Community rallies to support crash survivor

A community at work: neighbours take Keith Taylor's crop off while he recovers from plane crash.

September 19, 2012: Two weeks ago Keith Taylor’s spray plane crashed to the ground when it touched a power line while doing a custom spraying job. “God was watching over him,” said his wife Kari, and anyone who sees the plane wreckage would have to agree. His Dad Chris told me the Westlock doctor who sent him on to the Edmonton emergency didn’t expect to see him again.

But Keith was out there in his pickup today, watching the neighbours take his crop in. His internal injuries are healing, the broken ribs and bruised vertebrae will take some time, but he’ll be okay. “I should be at home,” he admitted, ruefully rubbing his painful back. “But this is too much fun!” Five combines were making short work of 240 acres of canola. Besides his Dad, his hired hand and two neighbours, the boss of the local Case dealership had brought out one of their big machines. Three men were running the four trucks to keep up with the hungry combines.

Keith Taylor miraculously walked out of this wreckage.

But the big day was yesterday, Monday, Rick Johnson told me. Rick has been organizing the work bees to get Keith’s crop off, 1500 acres of it. Nine combines harvested 540 acres of wheat in less than six hours. Five combines worked on one quarter with two grain carts and a bagger, while the other four, a grain cart and the trucks cleaned off the second field. “It was amazing,” Chris Taylor told me. “Everyone just knew what they were doing.”

Rick Johnson, organizer of the work bees, discusses the day's logistics with Jim Wiese.

Neighbours sent food and others helped cook, so the day was finished with a grand meal at the Taylor house. “You get a bunch of farmers together, and you get a lot of stories!” Chris said.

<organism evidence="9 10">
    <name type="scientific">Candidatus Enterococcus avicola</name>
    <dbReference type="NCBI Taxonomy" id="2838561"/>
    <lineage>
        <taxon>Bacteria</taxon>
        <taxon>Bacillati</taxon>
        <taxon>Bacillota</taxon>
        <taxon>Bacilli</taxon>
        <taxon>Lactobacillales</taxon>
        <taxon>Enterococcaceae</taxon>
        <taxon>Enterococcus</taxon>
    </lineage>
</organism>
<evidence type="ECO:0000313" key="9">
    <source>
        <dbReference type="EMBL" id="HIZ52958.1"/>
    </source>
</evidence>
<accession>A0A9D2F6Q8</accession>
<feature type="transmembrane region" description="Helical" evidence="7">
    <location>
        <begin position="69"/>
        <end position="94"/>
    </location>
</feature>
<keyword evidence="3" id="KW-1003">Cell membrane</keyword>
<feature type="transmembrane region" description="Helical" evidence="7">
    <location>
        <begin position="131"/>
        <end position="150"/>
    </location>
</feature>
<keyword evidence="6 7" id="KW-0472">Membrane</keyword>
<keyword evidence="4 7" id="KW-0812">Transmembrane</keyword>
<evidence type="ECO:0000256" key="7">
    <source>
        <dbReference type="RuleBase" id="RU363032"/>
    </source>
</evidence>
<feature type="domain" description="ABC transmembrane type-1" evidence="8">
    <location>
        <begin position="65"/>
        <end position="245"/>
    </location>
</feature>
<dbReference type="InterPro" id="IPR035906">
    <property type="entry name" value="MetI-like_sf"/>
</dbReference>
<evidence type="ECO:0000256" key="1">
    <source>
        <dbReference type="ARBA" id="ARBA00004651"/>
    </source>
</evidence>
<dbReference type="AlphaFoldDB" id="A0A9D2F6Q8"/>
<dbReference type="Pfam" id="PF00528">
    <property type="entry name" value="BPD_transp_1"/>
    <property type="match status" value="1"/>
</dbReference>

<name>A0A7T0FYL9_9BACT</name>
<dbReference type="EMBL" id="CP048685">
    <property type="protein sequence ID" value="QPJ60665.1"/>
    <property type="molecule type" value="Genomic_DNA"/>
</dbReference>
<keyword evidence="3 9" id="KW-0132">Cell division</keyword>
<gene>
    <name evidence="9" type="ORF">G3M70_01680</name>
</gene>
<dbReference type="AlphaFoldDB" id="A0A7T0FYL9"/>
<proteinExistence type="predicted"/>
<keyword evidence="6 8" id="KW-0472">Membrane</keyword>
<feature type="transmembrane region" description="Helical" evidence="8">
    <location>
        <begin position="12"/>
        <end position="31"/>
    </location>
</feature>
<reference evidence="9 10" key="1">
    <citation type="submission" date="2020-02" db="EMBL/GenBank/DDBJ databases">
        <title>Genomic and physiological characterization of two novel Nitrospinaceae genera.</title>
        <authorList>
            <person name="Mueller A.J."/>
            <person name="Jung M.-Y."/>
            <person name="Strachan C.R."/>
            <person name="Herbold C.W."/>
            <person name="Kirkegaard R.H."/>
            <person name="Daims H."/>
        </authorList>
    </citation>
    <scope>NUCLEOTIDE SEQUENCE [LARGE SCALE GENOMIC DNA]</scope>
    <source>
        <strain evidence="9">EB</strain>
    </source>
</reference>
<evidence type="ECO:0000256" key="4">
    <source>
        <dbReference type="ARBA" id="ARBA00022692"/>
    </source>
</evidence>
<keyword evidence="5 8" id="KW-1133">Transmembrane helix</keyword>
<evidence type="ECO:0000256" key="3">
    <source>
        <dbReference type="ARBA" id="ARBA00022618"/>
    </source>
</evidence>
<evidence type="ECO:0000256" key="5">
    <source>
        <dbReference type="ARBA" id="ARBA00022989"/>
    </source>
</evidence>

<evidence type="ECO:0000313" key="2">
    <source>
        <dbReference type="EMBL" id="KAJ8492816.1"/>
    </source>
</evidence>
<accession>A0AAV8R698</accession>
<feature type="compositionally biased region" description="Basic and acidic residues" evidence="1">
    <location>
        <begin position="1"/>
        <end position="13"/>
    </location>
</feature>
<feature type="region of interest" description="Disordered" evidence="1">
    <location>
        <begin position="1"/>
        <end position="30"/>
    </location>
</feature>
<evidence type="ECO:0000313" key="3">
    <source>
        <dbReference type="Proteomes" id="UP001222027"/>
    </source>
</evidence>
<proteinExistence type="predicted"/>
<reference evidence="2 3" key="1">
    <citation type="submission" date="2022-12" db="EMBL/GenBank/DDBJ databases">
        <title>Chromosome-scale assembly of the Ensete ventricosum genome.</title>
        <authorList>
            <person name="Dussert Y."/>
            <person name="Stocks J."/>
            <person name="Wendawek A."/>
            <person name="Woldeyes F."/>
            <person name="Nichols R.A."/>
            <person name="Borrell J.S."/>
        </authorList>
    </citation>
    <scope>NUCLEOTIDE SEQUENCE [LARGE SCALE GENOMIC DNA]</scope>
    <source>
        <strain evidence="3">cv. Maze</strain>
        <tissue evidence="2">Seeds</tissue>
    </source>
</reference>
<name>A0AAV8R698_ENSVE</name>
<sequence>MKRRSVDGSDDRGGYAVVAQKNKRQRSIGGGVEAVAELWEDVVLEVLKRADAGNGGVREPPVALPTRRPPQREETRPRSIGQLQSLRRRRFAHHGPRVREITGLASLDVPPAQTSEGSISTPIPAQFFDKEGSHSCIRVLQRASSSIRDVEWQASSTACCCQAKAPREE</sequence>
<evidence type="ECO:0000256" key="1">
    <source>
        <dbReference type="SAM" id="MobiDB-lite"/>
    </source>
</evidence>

Showing support in a very tangible way: Jim Wiese helps Keith Taylor's hired hand unplug the combine.

Jim Wiese was there with his truck. When Rick told him they actually had enough trucks he said, “No, I’ve got to be there!” A year ago the community did the same for him, when he was spending his days in the hospital with his wife, who was in intensive care after a serious accident. She’s doing well today, but he hasn’t forgotten what it meant to him to have that kind of support. Keith was one of the main players behind the effort in Jim’s fields. It was payback time for Jim.

“People started calling as soon as they heard about the accident,” Rick told me. Neighbours big and small and the John Deere, New Holland and Case dealerships offered machines and men to drive.

“It surprised me who came, and who didn’t come,” Keith said. One farmer sent two big combines and trucks on Monday. He wanted to come again today, but Keith told him to stay home – the farmer had enough of his own to do yet.

“It meant a lot just to have people call and ask how we were doing,” Kari said.

At 4:30 p.m. when I dropped by again on my way home from town, the canola field was almost finished. Once again, a community had rallied around those who were suffering and shown its compassion in a very hands-on way. Humans can be a pretty good lot at times!

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